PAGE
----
Lewisburg councilmen on Thursday indicated that animal shelter advocates ought to be able to build an addition to the animal shelter without threatening the city's financial stability if they signed waivers against any liability claims while hammering nails and performing other construction tasks.
Lewisburg Animal Shelter Adoptions members have plans for the shelter, as LASA spokeswoman Tisha Poling has explained in recent months: "We want to proceed with an outdoor pad and roofing that's not attached to the building." LASA has purchased wire kennels to be placed on new concrete and under a shed-like roof.
In May, then-Councilman Quinn Brandon Stewart moved to grant LASA's request and councilmen unanimously agreed that the volunteers could build the addition to the shelter. Subsequently, insurance issues were raised with concern for the city budget. The city's new manager, David Orr, indicated during the one-hour meeting on Thursday that he wasn't about to permit the city to be exposed to liability lawsuits arising from volunteer workers' accidents. The city's liability insurance company prohibits such risk without some form of control.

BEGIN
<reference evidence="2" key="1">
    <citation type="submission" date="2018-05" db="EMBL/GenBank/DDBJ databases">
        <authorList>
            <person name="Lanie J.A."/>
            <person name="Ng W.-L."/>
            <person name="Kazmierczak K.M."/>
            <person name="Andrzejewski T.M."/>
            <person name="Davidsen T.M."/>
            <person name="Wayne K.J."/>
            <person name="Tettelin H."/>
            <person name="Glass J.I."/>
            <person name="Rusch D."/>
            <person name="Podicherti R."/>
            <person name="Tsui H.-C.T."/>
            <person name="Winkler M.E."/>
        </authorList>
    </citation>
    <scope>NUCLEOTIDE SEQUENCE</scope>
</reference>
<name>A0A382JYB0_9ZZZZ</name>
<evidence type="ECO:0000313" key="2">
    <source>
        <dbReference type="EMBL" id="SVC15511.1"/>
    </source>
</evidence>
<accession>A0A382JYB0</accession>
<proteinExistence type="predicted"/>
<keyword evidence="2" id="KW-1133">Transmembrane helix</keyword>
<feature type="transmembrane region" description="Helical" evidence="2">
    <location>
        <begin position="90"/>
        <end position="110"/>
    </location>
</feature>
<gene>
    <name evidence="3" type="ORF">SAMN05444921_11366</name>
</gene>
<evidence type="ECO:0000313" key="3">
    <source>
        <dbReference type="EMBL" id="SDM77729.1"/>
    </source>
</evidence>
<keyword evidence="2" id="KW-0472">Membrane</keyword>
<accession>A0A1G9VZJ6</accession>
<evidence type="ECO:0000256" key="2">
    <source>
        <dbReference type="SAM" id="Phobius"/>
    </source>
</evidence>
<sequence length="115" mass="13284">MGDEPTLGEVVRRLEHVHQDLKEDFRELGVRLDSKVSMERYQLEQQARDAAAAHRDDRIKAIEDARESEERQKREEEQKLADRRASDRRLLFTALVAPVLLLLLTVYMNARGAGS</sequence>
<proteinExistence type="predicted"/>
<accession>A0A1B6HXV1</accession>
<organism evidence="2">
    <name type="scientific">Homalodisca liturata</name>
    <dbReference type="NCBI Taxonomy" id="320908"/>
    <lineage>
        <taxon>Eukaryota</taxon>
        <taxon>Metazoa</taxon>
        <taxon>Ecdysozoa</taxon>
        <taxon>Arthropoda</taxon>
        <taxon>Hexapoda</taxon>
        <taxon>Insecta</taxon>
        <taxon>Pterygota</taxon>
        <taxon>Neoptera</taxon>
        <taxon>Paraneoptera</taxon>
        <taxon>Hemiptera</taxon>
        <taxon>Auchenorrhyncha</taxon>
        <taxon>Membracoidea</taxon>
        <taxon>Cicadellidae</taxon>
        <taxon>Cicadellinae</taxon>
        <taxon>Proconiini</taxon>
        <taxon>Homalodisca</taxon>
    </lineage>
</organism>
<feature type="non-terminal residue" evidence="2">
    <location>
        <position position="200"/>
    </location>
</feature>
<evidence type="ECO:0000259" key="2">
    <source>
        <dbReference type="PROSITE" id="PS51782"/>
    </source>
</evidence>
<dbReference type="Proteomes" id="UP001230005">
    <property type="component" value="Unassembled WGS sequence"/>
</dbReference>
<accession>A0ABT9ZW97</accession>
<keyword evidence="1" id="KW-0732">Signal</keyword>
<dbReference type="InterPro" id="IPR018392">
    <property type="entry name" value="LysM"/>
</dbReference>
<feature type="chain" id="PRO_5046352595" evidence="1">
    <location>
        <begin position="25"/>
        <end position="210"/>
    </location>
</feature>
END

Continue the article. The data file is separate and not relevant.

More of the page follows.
LASA President Kendall Sanders understood the city's concern perfectly. She's an associate agent with the James Adcock Agency representing the Nationwide Insurance Co.
As it became clear that a path had been cleared toward LASA volunteers providing construction work and materials to improve the animal shelter, Mayor Barbara Woods indicated that the purpose of the special non-voting session had been accomplished. Orr recognized the opinions of the councilmen and gave the council sufficient reason to believe that the manager would deal with the details administratively, so there was no discussion about whether a motion would be needed at the council's next meeting.
However, Woods asked if there were any other issues to be discussed and Jason Williams, the county-paid animal control officer working at the shelter, raised a point about how kennels are cleaned. LASA volunteers favor scooping waste while it seemed clear the officers prefer to wash it away with hosed water. The subject was debated with points about hygiene.
The discussion included city officials' support for a point made by one of the officers - and gently emphasized by Police Chief Chuck Forbis - that the city-owned facility is jointly operated by city and county employees and that's where the authority rests.